Multi-factor authentication made easy

It’s multi-factor not multi-app

Many of you will I hope have implemented multi-factor authentication (MFA) when using remote access. If you haven’t then please see my article here and then get your IT team to set it up. The majority of MFA (or two-factor) implementations will use an app on a smartphone and will ask the user to press approve or to enter a code shown on the screen (but not an SMS). Due to the widespread use of Office 365, you may be using the Microsoft Authenticator app. But if you have tried to set up MFA for cloud based applications such as Xero, WordPress, RealMe and MailChimp you will see that they ask you to use Google Authenticator. So you could end up with two authenticator apps for different web sites or services.

One app to rule them all

But you can in fact use one app. Both the Microsoft and Google Authenticator apps are based on the OTP (one time passcode) standard. So if you see a cloud service asking for Google Authenticator, you can scan the QR code with Microsoft Authenticator and it will work. I have logins for Azure, 365, MailChimp, Xero, RealMe, Buffer and two different WordPress sites set up on my Microsoft Authenticator app.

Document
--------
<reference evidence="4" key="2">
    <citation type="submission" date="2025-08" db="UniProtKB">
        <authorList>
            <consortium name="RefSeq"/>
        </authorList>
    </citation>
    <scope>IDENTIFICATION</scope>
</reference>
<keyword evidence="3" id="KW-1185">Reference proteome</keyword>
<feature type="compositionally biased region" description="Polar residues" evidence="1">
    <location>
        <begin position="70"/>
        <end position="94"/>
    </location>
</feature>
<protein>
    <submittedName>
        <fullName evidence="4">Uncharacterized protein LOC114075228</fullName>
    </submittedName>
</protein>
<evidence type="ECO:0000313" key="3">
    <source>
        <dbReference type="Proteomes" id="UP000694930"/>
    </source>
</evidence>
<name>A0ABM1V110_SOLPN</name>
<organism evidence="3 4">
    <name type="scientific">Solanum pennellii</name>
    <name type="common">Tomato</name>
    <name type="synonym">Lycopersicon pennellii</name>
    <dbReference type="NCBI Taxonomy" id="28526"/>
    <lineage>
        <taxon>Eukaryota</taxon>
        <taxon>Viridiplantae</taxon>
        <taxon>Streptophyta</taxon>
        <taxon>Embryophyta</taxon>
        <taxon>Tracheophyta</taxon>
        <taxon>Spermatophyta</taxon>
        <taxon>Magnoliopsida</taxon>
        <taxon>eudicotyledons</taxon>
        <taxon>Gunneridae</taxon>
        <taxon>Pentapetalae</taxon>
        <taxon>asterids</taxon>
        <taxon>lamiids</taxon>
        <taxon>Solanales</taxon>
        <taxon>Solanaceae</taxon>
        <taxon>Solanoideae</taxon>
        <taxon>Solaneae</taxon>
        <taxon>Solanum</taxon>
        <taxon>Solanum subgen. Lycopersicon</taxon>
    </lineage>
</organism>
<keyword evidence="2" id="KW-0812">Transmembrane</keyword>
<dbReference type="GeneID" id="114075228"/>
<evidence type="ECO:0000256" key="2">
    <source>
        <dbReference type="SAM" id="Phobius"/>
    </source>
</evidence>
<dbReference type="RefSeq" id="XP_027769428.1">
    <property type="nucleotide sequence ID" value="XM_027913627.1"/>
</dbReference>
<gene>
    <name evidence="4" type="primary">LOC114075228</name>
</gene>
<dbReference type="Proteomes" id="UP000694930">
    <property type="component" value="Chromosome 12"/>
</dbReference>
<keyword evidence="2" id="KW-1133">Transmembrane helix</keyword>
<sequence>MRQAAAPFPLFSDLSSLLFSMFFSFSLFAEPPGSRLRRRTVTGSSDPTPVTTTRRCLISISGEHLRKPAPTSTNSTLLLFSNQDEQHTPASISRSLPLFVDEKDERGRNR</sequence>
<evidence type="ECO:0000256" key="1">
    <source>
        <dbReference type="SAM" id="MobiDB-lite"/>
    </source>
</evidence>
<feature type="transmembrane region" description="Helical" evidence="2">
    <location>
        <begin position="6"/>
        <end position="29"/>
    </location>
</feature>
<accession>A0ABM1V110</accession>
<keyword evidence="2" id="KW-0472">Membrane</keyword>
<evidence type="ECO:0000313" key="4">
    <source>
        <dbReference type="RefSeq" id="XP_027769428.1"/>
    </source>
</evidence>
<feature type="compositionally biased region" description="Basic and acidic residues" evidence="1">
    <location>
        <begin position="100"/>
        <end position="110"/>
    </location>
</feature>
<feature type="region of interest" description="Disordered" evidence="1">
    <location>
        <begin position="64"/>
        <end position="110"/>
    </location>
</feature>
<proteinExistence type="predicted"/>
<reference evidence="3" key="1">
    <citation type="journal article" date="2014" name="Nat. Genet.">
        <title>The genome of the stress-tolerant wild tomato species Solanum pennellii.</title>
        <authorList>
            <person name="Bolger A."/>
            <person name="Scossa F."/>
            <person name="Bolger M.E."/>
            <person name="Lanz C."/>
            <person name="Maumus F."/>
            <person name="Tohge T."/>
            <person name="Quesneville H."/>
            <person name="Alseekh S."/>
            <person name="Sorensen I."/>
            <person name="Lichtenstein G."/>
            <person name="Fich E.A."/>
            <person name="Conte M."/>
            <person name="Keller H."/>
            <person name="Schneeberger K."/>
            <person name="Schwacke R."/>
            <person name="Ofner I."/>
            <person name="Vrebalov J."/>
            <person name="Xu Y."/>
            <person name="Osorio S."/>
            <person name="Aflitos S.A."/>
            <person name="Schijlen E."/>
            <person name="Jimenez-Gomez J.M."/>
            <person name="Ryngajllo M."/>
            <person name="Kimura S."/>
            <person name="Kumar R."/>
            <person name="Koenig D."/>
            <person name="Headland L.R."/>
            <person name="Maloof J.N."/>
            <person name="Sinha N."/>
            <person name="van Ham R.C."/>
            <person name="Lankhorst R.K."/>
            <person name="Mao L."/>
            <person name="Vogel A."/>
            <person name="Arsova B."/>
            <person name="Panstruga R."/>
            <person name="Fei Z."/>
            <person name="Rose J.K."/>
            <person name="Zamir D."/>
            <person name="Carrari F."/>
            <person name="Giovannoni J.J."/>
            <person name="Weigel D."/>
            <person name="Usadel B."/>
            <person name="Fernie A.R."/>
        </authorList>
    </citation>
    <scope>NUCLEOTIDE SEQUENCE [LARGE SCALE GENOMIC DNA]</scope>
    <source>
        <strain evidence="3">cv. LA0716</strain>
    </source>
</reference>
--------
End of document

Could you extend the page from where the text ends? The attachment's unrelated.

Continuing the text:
Using Microsoft sites with Google Authenticator takes a bit more work. When asked what mobile device you would want to install the app on, choose Other. You will then see the QR code that you can scan with Google Authenticator.

The future

The use of multi-factor authentication is growing, especially as on-premise software such as MYOB becomes cloud-based. And many organisations, especially government departments, are making MFA compulsory for their online services. Using  a mobile app as the second form of authentication (in addition to your password) means that you can log in even when you don’t have cellphone reception (the code the app shows you does not depend on a signal). And using one app rather than two makes it even easier.

If you’d like to understand why you should be using MFA to secure your data and operations, and the other cyber security risks you should consider and minimise,  then please get in touch.